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It gets the students out of the classroom into the fresh air
and encourages them to think in a different capacity than usual
During the last week of term I took my students to the learning
circle we have on campus.
This is a series of wooden seats supported by stone, arranged in a
circular shape around a central fire circle. The site has been set
aside and consecrated by the Darkinjung elders, our local Aboriginal
people, as a place of learning. Forbidden are papers, pencils,
rubbish, cigarettes and all forms of technology. Upon entering the
learning circle, all people sharing within it are treated equally.
I took my students there to reflect on their TAFE journey so far and
their hopes for the future. I asked them to choose two images from my
language cards that represented these ideas.
Then we broke into pairs. Each pair shared their learning journeys
over the last six months. And how their study has enabled them to see
a new and clear pathway to their future.
Each person then shared their partner's story with the whole group.
It was wonderful to hear how the students had grown in confidence and
many had bright hopes for the future. It was here that I expressed my
desire to help people overcome their barriers.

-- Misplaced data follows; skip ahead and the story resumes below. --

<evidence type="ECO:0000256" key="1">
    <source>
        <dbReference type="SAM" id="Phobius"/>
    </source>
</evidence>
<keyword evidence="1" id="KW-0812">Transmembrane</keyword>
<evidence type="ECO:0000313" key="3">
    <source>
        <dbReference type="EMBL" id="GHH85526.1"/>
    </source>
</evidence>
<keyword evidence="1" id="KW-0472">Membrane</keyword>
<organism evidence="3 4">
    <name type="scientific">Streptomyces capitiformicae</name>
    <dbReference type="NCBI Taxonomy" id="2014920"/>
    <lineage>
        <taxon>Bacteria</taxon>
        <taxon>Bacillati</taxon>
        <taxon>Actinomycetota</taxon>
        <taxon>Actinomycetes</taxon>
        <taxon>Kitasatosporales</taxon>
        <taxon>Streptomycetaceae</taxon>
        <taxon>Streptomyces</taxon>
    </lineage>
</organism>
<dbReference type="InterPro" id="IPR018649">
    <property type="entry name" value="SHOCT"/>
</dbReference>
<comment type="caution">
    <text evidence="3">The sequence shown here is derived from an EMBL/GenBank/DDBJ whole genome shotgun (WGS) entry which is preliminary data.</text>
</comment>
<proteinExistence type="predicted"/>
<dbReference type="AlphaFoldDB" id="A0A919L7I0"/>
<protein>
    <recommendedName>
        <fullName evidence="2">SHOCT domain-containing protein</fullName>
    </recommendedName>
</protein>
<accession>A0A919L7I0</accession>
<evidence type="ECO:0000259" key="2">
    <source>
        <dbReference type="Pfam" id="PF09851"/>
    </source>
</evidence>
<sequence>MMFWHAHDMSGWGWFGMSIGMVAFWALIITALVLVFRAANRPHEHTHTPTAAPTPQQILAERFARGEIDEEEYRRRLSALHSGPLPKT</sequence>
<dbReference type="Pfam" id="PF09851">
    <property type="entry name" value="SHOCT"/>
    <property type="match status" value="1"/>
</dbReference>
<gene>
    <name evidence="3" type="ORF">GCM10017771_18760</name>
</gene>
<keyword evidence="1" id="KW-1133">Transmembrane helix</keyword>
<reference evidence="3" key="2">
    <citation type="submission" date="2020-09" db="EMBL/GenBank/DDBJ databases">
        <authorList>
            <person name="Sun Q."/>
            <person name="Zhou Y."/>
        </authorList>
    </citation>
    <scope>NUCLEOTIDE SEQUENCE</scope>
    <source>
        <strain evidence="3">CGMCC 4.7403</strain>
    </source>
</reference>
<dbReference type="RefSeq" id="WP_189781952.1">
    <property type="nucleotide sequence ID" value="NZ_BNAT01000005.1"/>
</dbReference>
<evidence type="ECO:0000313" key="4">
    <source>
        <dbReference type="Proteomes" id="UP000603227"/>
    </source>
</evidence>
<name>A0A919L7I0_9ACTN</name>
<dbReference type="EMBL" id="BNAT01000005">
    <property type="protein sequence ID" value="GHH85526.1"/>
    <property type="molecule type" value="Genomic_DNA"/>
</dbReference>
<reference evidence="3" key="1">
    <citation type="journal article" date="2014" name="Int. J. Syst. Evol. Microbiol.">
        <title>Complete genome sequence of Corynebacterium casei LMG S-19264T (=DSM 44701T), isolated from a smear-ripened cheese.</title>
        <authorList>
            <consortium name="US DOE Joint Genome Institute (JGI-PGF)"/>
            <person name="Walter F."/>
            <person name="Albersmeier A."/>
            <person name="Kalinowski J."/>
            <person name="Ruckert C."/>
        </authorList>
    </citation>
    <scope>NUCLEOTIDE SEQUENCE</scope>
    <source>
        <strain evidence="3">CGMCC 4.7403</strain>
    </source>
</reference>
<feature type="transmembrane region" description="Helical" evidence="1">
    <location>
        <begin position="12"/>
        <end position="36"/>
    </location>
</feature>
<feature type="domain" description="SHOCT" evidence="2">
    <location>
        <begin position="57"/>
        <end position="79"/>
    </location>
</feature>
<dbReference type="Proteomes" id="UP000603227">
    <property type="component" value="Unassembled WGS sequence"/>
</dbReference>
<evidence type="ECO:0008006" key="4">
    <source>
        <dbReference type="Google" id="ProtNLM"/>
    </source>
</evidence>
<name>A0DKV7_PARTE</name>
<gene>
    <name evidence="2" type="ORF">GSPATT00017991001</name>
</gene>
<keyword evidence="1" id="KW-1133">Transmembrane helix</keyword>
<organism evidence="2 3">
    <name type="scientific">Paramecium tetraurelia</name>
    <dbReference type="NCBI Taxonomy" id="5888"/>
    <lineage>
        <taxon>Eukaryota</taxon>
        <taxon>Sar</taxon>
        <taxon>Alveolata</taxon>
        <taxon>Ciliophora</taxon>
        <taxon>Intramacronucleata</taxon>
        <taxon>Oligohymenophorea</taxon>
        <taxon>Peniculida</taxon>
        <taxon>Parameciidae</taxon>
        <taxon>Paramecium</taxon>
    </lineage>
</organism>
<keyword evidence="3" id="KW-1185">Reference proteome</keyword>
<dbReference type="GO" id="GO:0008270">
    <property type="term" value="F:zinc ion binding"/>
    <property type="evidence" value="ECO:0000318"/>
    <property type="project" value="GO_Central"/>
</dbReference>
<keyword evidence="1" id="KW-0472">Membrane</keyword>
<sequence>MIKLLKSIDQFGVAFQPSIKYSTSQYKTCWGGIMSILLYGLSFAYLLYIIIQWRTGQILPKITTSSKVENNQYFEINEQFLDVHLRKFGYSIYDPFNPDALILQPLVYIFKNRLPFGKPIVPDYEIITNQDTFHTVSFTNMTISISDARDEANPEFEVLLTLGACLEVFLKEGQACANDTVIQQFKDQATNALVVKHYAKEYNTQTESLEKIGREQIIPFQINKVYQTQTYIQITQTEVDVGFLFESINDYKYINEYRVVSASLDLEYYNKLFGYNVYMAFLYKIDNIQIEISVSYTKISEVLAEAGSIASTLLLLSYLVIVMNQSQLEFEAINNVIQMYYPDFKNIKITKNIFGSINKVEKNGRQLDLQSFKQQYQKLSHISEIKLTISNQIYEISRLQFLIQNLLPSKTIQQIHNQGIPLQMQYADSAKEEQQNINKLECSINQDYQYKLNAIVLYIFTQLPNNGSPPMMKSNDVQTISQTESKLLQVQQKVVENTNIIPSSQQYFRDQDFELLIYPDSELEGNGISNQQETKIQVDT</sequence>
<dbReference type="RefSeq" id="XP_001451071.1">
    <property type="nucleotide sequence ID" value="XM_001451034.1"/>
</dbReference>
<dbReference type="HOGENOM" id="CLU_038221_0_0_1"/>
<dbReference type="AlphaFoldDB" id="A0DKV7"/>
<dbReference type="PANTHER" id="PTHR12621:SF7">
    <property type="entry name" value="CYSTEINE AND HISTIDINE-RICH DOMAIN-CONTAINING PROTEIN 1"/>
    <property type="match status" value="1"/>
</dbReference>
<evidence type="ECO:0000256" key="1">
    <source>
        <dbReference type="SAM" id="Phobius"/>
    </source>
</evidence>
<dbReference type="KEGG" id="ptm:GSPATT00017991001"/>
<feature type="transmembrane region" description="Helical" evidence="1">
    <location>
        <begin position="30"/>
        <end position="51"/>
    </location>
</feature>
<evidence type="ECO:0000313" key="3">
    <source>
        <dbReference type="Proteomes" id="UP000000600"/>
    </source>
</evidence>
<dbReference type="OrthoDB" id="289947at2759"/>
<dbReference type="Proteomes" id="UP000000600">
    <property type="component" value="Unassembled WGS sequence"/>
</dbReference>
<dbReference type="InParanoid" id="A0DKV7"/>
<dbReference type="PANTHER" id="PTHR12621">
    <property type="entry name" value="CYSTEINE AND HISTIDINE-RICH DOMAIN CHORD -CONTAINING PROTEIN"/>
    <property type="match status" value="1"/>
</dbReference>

During the course of our working careers, many of the students we
teach will have some type of barrier to their learning. Whether it's a
physical or psychological barrier, it can be a real stumbling block
for them. I feel that it's a great privilege to be in a position to
make a positive impact on people's lives with support and encouragement.
The learning circle is a wonderful teaching activity. It gets the
students out of the classroom into the fresh air and encourages them
to think in a different capacity than usual. Sharing and a sense of
community are both important aspects of the TAFE experience. The
learning circle provides a platform for everyone to join and share
without prejudice. It encourages students to be honest and open in the
conversation and this allows for a richer learning experience.
Reflection and evaluation are key to learning. They allow students to
see if they've achieved a goal. Or to clarify and absorb their
understanding of what they've learnt in class.
By and large, teachers are creative in how they ask students to do
this. Many teachers now ask their students to blog about their
learning experiences. I'm a keen advocate for blogging. But the
learning circle provides a different form of reflection that
technology can't create. Face to face interaction allows the group to
share nonverbal gestures. These can represent great depth in thinking
The learning circle, like technology, is a tool for learning and one
I will continue to use in the future. It doesn't matter if your TAFE
campus doesn't have one. Just bring some chairs outside and form a
circle on the grass in the sunshine. Then take a moment to savor the
learning that's happening with your class.